An even innings, and a rapid 25
Pakistan's innings against West Indies in the Champions Trophy was composed entirely of even-numbered scores - even extras. How unusual is this? asked Darren Styles from England
The answer is it's very unusual indeed - that match at The Oval was the 3364th one-day international, and Pakistan's innings was the first in which all 12 scores were even numbers (assuming you count 0 as an even number, that is). The nearest approach was, coincidentally, also by Pakistan in a match against West Indies: in Karachi in November 1980 all 11 batsmen made even-number scores, but extras spoiled it all by amounting to 11. There have been no instances of 11 or 12 odd-numbered scores in any ODI innings.
Mitchell McClenaghan had taken 25 wickets after nine one-day internationals - is he the fastest to the mark? asked Sadashiv Bikas via Facebook
That's a good spot, because the New Zealand left-arm fast bowler Mitchell McClenaghan is indeed the first bowler to reach 25 one-day international wickets in just nine matches. Ryan Harris and Ajantha Mendis both got there in ten, and Ajit Agarkar and Wayne Parnell in 11. Agarkar, Harris and Mendis all reached 30 in their 13th match. The fewest matches needed to reach 50 ODI wickets is 19, by Mendis, so that's one for McClenaghan to aim at.
Rangana Herath recently took his 200th Test wicket. Is he the first left-arm spinner to take that many? asked Ajantha de Silva from Colombo
Rangana Herath completed 200 wickets in his most recent Test, reaching the target when he had Bangladesh's captain Mushfiqur Rahim caught at slip in Colombo in March. Herath is actually the fourth left-arm spinner to reach 200 wickets in Tests, following Bishan Bedi (who finished with 266 wickets), Derek Underwood (297) and Daniel Vettori (currently 360). Only Muttiah Muralitharan (795) and Chaminda Vaas (355) have taken more wickets in Tests for Sri Lanka.
Who is the youngest man to play his last Test? asked Shakil Akhtar via Facebook
The youngest age at which anyone has finished their Test career is 16 years and 356 days, by the Pakistan legspinner Khalid Hassan. He was just short of his 17th birthday when he played in the second Test against England at Trent Bridge in 1954. Khalid did dismiss Denis Compton... but not before he had made 278. Khalid finished with 2 for 116 from 21 overs (his other victim was Reg Simpson for 101), and never played another Test. Two other players' Test careers were over before their 18th birthdays: Sanjeewa Weerasinghe, another legspinner, won his only cap for Sri Lanka against India in Colombo in September 1985, and 17-year-old fast-medium bowler Yasir Ali played his only one for Pakistan against Bangladesh in Multan in September 2003. That was also Yasir's first-class debut. He's done quite well in a long career since, but hasn't been selected for Pakistan again (yet). In one-day internationals both Ramveer Rai (UAE) and McLaren Smith (Bermuda) played what looks likely to be their only match while they were only 16, while six others' ODI careers were over before they turned 18. One of them, Hasan Raza of Pakistan, played 16 matches.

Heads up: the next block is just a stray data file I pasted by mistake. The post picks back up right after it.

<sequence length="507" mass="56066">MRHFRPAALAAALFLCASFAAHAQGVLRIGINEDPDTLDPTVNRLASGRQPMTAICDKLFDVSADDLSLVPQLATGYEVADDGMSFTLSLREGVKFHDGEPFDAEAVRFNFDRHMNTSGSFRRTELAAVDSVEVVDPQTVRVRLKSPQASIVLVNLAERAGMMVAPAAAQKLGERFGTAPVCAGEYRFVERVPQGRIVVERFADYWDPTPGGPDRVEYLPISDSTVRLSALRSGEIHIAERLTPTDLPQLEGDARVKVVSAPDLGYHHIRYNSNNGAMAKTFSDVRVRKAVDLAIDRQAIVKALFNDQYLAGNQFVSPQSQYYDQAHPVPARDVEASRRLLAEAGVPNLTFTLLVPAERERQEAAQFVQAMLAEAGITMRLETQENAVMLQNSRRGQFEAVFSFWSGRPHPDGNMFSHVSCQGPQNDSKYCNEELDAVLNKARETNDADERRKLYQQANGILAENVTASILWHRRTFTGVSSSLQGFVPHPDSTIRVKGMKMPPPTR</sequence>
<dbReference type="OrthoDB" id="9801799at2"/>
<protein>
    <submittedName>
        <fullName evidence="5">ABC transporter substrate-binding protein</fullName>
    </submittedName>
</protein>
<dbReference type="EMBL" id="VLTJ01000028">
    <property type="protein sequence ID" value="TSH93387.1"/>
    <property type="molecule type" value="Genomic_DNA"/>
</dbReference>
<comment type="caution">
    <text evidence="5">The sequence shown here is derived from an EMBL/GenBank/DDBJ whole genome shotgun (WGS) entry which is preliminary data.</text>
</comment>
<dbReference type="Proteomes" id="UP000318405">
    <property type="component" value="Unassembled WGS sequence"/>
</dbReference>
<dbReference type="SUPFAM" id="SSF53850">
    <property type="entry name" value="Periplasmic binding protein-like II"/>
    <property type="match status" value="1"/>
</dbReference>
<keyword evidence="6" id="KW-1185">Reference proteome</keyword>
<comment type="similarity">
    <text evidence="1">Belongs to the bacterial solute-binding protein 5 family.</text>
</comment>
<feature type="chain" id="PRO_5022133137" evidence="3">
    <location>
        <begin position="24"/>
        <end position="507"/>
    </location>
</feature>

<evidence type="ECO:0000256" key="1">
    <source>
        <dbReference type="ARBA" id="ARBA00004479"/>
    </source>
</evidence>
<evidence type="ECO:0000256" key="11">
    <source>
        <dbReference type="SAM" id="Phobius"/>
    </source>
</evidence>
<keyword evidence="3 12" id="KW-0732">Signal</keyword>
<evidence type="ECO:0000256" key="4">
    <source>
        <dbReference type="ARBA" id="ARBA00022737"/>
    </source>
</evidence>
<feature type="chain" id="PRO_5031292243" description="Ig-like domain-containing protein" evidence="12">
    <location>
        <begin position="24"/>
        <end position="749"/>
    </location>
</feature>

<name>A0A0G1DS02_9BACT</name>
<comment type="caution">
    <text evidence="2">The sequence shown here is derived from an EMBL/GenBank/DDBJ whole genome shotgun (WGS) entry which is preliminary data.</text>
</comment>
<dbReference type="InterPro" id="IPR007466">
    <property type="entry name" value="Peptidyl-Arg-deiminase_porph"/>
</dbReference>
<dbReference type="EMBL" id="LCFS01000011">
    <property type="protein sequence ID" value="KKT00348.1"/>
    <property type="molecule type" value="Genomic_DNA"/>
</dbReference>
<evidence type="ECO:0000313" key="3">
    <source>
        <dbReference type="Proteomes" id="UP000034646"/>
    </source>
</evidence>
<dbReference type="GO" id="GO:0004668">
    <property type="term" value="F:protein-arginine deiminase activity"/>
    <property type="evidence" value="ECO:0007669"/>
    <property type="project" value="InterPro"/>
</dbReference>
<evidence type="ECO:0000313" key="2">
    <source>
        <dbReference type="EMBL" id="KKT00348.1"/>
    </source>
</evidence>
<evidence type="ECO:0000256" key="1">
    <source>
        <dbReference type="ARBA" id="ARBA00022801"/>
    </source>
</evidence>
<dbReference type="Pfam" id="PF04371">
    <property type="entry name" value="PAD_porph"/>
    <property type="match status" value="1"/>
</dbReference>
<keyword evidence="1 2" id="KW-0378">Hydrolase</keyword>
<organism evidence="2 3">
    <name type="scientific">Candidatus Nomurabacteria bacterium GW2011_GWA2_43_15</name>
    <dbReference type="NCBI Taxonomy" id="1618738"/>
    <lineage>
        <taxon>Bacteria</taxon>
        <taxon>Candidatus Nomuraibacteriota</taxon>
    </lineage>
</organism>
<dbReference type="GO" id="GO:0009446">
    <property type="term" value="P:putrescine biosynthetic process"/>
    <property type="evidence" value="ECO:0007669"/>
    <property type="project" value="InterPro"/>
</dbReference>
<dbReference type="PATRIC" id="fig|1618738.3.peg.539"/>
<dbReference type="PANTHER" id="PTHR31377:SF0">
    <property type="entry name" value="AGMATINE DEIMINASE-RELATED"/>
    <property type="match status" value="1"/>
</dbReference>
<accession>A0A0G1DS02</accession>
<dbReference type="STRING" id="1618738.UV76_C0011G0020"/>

Tharindu Kaushal recently took 5 for 238 in a first-class match. Is this the most runs conceded during a five-for? asked Bipin Mendis from Sri Lanka
The Sri Lanka A offspinner Tharindu Kaushal had innings figures of 5 for 238 in a representative match against West Indies A in St Kitts earlier this month. There have actually been eight more expensive five-fors in first-class history, and the same man owns the top two: the tireless Australian allrounder George Giffen took 5 for 309 for South Australia against AE Stoddart's England tourists in Adelaide in 1894-95, and five seasons later claimed 8 for 287 against New South Wales, again at the Adelaide Oval. The Test record is by the West Indies legspinner OC "Tommy" Scott, with 5 for 266 against England in Kingston in 1929-30.
How many umpires have a century of Test appearances - I mean umpired 100 matches, or a combination of played and umpired? asked Hemant Kher from the United States
There are only two umpires who have officiated in more than 100 Tests: Steve Bucknor from Jamaica stood in 128, and South Africa's Rudi Koertzen 108. But using your combined idea, another name leaps to the top of the list: Srinivasaraghavan Venkataraghavan played 57 Tests for India, then umpired in 73, making 130 (he also refereed five Tests, for a grand total of 135). Sri Lanka's Ranjan Madugalle played in 21 Tests, and has currently refereed 141, while Clive Lloyd refereed 53 after playing in 110.
Steven Lynch is the editor of the Wisden Guide to International Cricket 2013. Ask Steven is now on Facebook